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By Donna Connell and Julianne Connell Sachs 

Student and teacher, Ixtahuacan resident puts faith into action 

Born and raised in Ixtahuacan, 28-year-old Pascual Tahay Ajpacaja is guided by faith as he balances studies, work, and leisure. Pascual teaches religious education in Santa Catarina Ixtahuacan and served as parish secretary for six years.  He grew up in a family of four children and recently moved into his own residence in his hometown.

Pascual attended the elementary and middle schools in Ixtahuacan, then traveled to Guatemala City for high school, where he studied philosophy and theology. He recently completed five years of study at the Universidad Manano Galvez in Quetzaltenango. During the next two years, Pascual plans to take three professional exams, complete practicums, and write a thesis. Driven by an urgency to help his people, whom he feels have been marginalized and abandoned by the government, his goal is to be a lawyer and notary.

Pascual said he is grateful to God that he has been able to complete his education, as he has had to overcome the financial hardships of school and travel to Quetzaltenango (about one hour from Ixtahuacan) for classes, while working as parish secretary and weaving to produce fabrics which are made into garments for people of the western region of Guatemala.

His involvement in Santa Catarina Church in Ixtahuacan has been extensive; it includes founding a youth choir and helping lead the religious education program for children. He states that educating young people is of paramount importance to the church, “I firmly believe that through education it is possible to generate a new society, a more humane and conscious generation, and, of course, train people who bear witness to the living Christ.”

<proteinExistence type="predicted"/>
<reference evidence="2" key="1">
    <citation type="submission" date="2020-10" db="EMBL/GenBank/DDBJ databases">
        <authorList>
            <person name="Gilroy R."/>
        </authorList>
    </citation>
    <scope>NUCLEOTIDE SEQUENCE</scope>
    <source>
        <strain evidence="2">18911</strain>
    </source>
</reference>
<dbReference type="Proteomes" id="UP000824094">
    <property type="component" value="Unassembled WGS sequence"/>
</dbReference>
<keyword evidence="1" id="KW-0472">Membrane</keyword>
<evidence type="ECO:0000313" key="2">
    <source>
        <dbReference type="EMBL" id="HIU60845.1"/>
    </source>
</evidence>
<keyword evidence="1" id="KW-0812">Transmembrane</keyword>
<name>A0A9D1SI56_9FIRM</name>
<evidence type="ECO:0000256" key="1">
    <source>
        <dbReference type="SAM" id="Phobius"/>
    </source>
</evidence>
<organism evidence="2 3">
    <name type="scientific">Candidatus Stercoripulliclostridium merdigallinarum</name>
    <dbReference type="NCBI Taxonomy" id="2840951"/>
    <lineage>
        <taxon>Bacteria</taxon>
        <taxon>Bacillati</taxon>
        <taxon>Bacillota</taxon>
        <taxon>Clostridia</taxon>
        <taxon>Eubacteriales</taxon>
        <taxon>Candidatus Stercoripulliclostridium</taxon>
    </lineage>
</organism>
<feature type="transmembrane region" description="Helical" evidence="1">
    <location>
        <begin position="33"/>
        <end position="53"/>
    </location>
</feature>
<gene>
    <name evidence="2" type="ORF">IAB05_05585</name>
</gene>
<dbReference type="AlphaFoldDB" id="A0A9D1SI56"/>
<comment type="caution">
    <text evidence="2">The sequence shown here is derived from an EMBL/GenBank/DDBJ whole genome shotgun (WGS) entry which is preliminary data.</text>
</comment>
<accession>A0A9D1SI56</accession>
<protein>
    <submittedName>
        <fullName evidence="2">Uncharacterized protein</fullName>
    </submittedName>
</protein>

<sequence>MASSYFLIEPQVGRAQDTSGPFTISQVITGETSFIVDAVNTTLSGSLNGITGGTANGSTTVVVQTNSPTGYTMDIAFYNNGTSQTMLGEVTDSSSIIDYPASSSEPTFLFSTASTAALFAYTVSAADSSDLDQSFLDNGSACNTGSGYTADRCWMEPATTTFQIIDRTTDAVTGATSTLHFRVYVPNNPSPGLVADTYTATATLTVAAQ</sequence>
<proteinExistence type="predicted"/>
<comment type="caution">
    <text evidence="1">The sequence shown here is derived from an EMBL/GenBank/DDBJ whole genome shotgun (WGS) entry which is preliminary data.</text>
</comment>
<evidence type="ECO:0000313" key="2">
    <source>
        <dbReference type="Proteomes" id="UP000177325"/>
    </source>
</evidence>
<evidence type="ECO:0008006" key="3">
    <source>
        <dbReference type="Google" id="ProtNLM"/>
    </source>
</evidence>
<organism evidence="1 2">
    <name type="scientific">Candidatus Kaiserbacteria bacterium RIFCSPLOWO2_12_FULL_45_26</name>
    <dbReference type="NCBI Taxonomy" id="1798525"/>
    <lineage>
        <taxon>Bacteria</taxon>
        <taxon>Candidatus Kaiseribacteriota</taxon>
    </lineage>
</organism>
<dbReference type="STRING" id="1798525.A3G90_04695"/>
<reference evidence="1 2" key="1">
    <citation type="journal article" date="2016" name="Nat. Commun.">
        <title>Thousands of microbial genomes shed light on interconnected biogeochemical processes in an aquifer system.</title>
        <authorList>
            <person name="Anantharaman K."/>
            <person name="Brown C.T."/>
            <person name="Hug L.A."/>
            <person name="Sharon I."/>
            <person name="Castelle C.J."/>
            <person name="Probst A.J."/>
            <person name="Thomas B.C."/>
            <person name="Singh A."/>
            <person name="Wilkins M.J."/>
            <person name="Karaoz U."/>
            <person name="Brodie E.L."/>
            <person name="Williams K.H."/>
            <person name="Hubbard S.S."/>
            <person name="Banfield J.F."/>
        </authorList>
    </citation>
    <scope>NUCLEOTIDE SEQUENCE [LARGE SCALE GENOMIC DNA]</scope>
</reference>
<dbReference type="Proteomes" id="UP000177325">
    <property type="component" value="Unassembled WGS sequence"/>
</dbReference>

Pascual enjoys playing guitar, practicing calligraphy, and reading classical literature. He also finds peace and joy traveling the beautiful countryside and hills of Ixtahuacan. His favorite day of the week is Sunday, a day typically filled with religion, culture, and sports. 

Pascual recently completed a literary work he names, “Passion of Jesus Christ.” It consists of a translation of a 1775 manuscript from K’iche (the Mayan language spoken in Ixtahuacan) into Spanish. The manuscript contains a discourse on the passion, death, and resurrection of Jesus, written by Fray Domingo de Vico. Pascual said, “It is selfless work that is lovingly dedicated to Fr. David Scott Baronti, a missionary whom I knew very closely, in honor of more than four decades of pastoral and social commitment to the parish of Antigua Santa Catarina Ixtahuacan, especially for instruction in the faith by promoting and rescuing our mother tongue.”

“Faith in God has shaped me in every way,” Pascual said. “We must live the Gospel in our daily work and in our interpersonal relationships. Today, through faith, I am more empathetic with the ailments and needs of my fellow men because Jesus Christ calls us daily to bear witness to the Good News.”

“I am deeply grateful to the people of Spokane for the unconditional and constant support of the religious education program,” he said. “God bless each of the benefactors.”

Funds from people in Spokane stabilized and upgraded the program building and continue to sustain the program, which meets every other week. Detailed reports of activities and use of funds have been sent to the Guatemala Commission.



A group of people sitting in a room

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Pictured is Pascual teaching children in the religious program.



A group of people posing for a photo

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Pascual, kneeling in front right, is pictured with children and other teachers in front of the religious education building during remodeling.